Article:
Tesla Motors plans to take the electric car mainstream with the Tesla Model III. Their current electric vehicle, the Model S, sells for an average price tag of about $90,000. Their next model, called the Model X, is set to release sometime in the next year and will be a crossover with a price tag of about two thirds of that. They had hinted at a third model to come after that one, designated the Model E.
We'll wait while you put those letter together and see what really sells here (Hint: it is not electric motors or batteries).
Tuesday, Tesla's CEO Elon Musk officially announced the expected rollout date for the new, affordable model from the company. The Tesla Model III was renamed due to trademark problems with using E (the name "Model E" is owned by Ford). That's Model III, or three, since it will be the company's third model and will be priced in the thirty thousand dollar range (they are targeting $35,000).
Why a "III" instead of a "3"? Well, according to USA Today, it's because the three bars can be turned sideways to bring that S-E-X back. We encourage you to comment below on what you think of that. It should be noted that the final badging for the car has not been released, so we only have Elon's word for it being three horizontal lines rather than verticals.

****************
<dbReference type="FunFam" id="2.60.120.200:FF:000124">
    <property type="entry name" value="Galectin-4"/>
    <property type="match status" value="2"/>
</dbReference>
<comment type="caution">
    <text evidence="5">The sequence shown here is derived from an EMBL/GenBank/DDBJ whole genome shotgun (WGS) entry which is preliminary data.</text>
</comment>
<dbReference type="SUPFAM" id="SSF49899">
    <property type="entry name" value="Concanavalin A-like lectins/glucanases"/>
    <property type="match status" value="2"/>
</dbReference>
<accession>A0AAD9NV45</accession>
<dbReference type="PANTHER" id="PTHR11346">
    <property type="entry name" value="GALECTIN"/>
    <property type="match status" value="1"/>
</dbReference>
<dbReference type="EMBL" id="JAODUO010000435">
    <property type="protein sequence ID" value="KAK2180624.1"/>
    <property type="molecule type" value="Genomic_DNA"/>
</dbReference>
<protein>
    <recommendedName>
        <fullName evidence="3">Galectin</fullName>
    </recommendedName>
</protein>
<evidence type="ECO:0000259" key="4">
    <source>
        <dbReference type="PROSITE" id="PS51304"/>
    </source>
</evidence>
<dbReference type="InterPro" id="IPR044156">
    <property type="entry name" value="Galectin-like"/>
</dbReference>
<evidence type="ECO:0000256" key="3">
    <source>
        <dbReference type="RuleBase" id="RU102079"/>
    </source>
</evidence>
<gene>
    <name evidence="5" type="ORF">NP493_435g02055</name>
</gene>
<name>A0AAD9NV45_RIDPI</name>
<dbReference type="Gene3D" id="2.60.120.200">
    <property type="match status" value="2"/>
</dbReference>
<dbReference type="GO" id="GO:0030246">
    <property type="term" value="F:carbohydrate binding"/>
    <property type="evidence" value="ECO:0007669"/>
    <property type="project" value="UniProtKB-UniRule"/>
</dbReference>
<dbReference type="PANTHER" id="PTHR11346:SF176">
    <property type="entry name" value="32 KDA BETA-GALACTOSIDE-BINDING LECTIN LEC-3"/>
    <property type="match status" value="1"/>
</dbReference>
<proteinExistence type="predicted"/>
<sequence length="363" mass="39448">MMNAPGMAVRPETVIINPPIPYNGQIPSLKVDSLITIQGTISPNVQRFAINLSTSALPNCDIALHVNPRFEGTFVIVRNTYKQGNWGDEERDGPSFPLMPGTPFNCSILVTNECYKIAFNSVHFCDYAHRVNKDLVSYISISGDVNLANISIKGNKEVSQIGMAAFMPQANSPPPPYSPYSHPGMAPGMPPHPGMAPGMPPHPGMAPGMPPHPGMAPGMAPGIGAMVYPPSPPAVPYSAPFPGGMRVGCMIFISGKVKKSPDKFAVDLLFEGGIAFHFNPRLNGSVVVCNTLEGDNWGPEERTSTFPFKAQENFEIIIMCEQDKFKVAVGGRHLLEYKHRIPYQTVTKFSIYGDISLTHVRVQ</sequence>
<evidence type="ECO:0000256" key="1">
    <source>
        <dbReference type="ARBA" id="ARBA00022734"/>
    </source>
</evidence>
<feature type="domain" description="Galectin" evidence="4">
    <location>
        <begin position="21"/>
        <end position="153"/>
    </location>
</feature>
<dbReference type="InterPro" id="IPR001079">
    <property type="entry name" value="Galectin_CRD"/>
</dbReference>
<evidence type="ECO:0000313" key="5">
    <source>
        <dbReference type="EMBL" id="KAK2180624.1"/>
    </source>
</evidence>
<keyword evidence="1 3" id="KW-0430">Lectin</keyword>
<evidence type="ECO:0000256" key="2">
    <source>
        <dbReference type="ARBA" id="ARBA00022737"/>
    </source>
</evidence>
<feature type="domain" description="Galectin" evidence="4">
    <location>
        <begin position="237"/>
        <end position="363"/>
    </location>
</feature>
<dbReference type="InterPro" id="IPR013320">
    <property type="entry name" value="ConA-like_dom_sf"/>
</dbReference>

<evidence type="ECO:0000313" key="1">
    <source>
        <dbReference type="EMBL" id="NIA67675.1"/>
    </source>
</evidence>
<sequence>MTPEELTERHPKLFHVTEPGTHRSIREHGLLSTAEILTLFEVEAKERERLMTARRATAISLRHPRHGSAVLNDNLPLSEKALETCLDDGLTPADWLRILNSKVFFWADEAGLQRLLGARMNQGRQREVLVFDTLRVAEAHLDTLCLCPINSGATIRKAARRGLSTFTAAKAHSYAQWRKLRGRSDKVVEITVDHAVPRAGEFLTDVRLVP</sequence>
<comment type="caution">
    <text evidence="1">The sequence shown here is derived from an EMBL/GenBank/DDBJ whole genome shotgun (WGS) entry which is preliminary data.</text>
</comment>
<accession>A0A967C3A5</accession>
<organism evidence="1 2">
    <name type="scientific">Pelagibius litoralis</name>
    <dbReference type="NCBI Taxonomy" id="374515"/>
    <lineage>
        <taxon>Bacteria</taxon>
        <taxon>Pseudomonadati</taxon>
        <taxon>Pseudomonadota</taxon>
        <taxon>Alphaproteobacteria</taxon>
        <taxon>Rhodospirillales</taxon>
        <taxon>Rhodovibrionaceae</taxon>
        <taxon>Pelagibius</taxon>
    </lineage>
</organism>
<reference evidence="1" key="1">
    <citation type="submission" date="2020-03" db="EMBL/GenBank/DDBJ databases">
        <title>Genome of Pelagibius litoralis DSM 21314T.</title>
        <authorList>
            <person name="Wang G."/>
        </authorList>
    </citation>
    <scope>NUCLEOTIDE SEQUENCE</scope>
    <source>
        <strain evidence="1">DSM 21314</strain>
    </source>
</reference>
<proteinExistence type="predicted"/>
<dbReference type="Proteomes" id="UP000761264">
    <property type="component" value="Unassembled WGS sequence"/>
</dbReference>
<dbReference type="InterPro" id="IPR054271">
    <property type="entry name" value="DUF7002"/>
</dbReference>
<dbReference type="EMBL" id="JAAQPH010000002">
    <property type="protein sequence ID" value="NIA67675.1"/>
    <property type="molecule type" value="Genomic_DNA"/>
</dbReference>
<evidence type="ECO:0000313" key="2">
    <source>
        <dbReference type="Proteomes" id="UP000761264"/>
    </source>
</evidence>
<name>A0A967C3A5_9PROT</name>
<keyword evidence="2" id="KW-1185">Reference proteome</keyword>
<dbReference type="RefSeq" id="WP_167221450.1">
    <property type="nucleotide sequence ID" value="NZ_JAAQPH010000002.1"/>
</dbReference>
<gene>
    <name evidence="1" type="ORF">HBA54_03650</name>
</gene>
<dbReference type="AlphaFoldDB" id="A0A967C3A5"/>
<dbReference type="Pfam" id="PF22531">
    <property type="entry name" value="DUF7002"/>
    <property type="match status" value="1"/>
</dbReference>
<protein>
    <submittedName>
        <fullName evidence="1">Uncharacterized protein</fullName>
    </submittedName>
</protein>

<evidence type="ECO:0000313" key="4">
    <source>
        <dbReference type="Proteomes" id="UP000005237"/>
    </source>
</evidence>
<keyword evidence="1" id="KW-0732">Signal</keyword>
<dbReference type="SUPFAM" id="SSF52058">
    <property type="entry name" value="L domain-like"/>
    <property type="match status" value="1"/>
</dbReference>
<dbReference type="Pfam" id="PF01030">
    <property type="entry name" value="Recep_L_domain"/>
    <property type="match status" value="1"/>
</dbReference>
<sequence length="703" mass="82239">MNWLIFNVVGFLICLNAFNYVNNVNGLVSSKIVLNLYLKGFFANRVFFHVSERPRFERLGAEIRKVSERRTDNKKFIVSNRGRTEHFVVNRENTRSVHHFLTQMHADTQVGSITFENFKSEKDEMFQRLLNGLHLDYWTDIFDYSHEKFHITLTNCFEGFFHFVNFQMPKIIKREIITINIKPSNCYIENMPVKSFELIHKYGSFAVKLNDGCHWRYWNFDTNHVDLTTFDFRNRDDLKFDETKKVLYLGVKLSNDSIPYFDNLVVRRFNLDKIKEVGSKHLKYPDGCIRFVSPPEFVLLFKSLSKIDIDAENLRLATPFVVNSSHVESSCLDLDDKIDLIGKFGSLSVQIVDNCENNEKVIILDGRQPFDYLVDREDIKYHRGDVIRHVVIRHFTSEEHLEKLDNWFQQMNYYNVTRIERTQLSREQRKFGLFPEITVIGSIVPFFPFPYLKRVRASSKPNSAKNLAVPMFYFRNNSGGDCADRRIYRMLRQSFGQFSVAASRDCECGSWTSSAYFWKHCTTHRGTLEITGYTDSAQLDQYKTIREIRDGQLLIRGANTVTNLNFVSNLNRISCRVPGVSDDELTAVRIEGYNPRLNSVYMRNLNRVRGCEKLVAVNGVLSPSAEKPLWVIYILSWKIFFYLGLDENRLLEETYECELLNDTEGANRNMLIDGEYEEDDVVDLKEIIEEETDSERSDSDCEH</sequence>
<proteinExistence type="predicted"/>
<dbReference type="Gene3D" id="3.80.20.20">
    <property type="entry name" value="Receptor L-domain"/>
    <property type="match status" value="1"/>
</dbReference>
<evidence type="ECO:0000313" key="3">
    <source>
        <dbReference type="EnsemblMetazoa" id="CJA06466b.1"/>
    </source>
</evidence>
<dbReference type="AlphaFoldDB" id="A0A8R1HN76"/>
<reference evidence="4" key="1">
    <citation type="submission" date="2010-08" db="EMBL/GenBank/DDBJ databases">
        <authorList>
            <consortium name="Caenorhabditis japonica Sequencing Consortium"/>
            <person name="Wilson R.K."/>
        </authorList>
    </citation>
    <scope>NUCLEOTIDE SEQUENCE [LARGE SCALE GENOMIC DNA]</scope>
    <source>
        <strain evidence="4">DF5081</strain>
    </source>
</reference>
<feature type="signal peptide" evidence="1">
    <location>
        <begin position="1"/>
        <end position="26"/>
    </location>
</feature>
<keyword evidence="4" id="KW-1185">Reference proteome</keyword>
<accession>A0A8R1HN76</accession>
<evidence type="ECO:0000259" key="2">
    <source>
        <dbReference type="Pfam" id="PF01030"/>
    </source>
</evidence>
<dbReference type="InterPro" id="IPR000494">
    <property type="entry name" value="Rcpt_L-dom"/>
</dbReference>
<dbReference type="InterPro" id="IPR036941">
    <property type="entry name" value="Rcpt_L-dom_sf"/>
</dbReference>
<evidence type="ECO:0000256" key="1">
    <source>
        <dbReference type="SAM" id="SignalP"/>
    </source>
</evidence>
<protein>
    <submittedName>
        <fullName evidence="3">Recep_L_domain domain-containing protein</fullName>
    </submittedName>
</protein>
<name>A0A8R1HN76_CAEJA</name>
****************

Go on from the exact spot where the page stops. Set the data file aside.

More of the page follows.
All of this was revealed in an exclusive interview with AutoExpress, an automotive site in the United Kingdom which claimed that the Model III will be competitive to the BMW 3 Series. Confirmation of that was tweeted by the official Twitter account for Tesla Motors, image captures of which can be found on an earlier Inquisitr article.
The new $35,000 Tesla Model III will be the company's "mainstream" vehicle competing in the compact car segment, currently dominated by the Toyota Corolla and Nissan Sentra. Although this price point will not put the Model III into competition with those vehicles, nor with the best-selling electric car on the market today, the Nissan LEAF, as a premium-level electric car with a much longer range than the LEAF, the Model III would have a marketing advantage at that price point.
Tesla also tends to accentuate performance and the strengths of the electric powertrain, so it's likely that the Model III would have a sportier look and drive than do most cars in the EV niche.
We can expect to see the designs for the Tesla Model III begin to unveil in 2016 after the Model X begins production.